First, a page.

If you have health insurance, your health insurance should cover the bills. However, some health insurance companies, if organized pursuant to the federal ERISA statutes, have a right to be reimbursed for any medical treatment that they pay for from any recovery that you get from the other driver's insurance. It is for this reason and others that despite the fact that your health insurance pays your medical bills, you can still recover money from the other driver's insurance for your medical bills.
If you don't have health insurance, and the other driver is responsible for the collision, the other driver's insurance should be responsible for your medical bills when the case resolves.
Repairs to Your Vehicle
If the other driver is responsible for the collision, and has liability insurance, then the other driver's insurance company should pay for the damage to your vehicle. An appraiser will inspect your vehicle and determine whether your vehicle is repairable or a total loss. Your vehicle is a total loss if the repairs would cost more than your vehicle is worth. If your vehicle is repairable, in Arizona, you can have your vehicle repaired at any shop of your choice. The shop should then deal with the insurance company directly.
If Your Car is Totaled
If the repairs to your vehicle cost more than your vehicle is worth, you are owed the actual market value of your vehicle. The actual market value is not what your vehicle was worth to you, rather what your vehicle would have sold for in the market place prior to being damaged. The insurance company will hire a firm to research the value of your vehicle. However, you should always do your own research. Classified ads and the opinions of people in the business of selling used cars can be used to establish the value of your vehicle.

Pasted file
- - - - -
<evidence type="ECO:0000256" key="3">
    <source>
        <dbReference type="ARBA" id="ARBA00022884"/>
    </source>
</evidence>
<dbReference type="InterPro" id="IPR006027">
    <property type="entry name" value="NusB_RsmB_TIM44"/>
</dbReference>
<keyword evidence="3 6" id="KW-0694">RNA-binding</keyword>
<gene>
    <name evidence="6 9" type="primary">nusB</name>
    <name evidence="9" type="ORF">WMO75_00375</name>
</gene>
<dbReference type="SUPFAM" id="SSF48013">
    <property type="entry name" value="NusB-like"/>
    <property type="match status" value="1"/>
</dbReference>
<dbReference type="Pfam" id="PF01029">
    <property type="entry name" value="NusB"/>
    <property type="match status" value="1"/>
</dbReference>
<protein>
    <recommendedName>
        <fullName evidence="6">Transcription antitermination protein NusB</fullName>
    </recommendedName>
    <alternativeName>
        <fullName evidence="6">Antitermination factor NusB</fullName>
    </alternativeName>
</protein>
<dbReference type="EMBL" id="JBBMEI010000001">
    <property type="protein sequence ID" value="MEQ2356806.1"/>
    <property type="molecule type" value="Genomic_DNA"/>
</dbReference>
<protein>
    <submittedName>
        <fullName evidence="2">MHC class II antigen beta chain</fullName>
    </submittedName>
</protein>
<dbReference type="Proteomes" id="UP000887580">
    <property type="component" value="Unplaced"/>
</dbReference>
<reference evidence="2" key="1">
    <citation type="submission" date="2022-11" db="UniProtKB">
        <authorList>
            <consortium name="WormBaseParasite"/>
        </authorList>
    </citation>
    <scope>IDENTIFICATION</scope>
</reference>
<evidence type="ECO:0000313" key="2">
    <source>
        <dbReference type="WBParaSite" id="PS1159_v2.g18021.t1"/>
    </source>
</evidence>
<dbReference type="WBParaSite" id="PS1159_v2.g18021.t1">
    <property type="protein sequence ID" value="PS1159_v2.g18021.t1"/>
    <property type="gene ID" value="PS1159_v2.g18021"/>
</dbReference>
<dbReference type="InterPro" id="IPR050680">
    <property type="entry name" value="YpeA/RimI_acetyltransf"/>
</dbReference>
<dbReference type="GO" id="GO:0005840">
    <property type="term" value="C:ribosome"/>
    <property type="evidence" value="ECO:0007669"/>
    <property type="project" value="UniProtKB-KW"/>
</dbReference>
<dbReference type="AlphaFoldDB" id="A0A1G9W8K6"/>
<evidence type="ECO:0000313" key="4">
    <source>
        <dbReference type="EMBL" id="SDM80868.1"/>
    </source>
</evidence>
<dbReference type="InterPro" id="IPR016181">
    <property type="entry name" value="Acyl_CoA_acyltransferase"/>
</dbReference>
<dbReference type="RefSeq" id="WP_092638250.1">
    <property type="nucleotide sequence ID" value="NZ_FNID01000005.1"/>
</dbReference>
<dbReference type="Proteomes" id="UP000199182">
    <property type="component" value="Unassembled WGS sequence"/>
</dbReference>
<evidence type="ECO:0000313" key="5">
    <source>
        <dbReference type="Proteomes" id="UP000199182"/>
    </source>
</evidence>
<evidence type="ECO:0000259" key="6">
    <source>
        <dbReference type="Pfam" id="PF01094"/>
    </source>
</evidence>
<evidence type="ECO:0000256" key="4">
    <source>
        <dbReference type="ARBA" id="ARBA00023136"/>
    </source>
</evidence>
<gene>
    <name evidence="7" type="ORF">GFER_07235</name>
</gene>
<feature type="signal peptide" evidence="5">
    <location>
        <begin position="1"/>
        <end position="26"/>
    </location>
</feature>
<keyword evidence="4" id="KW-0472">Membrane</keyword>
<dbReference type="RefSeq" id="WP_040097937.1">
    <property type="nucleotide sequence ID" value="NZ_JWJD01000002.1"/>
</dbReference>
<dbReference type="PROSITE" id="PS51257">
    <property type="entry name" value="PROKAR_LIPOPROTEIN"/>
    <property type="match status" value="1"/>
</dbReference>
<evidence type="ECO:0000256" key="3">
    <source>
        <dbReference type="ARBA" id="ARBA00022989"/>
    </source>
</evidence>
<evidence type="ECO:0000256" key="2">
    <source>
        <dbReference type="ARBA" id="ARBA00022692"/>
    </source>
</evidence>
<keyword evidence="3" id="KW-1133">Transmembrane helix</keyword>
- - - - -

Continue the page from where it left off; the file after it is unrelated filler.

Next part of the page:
Your Insurance Company
If you are not satisfied with the other driver's insurance company's response time to dealing with your car, you can choose to have your own insurance company handle your property damage. If you do, you will have to pay your deductible, but your own insurance company may resolve your property damage claim faster than the other driver's insurance. Moreover, you should be able to recover your deductible from the other driver's insurance at a later date.
The Other Driver's Insurance Company is not Obligated to Rent You a Substitute Vehicle.
You should contact the other driver's insurance to arrange for a rental car while yours is being repaired. Although they are not obligated to provide you with one, some companies direct bill with the rental agency. If they refuse to pay for a rental vehicle through a direct bill, you can rent a comparable vehicle at a reasonable rate and present the bill to the other driver's insurance for reimbursement, or if you go without a rental you can claim a reasonable amount for the “loss of use” of your vehicle.
When to Return the Rental Vehicle
It is important to return the rental as soon as your vehicle is repaired or at the time the first reasonable total loss offer is made to you. You may be responsible for rental charges if you keep the vehicle after your vehicle is repaired, or for an unreasonable period of time after the negotiation of the total loss amount. Remember, the other driver's insurance company is only responsible for reasonable rental charges.
Monetary Compensation for Your Damages
Following a collision, if the other driver is found to be responsible, you are entitled to recover monetary compensation for your property or bodily injury damages. These damages include that which has been outlined above, in addition to pain and suffering damages. If you do not understand your rights, contact an attorney.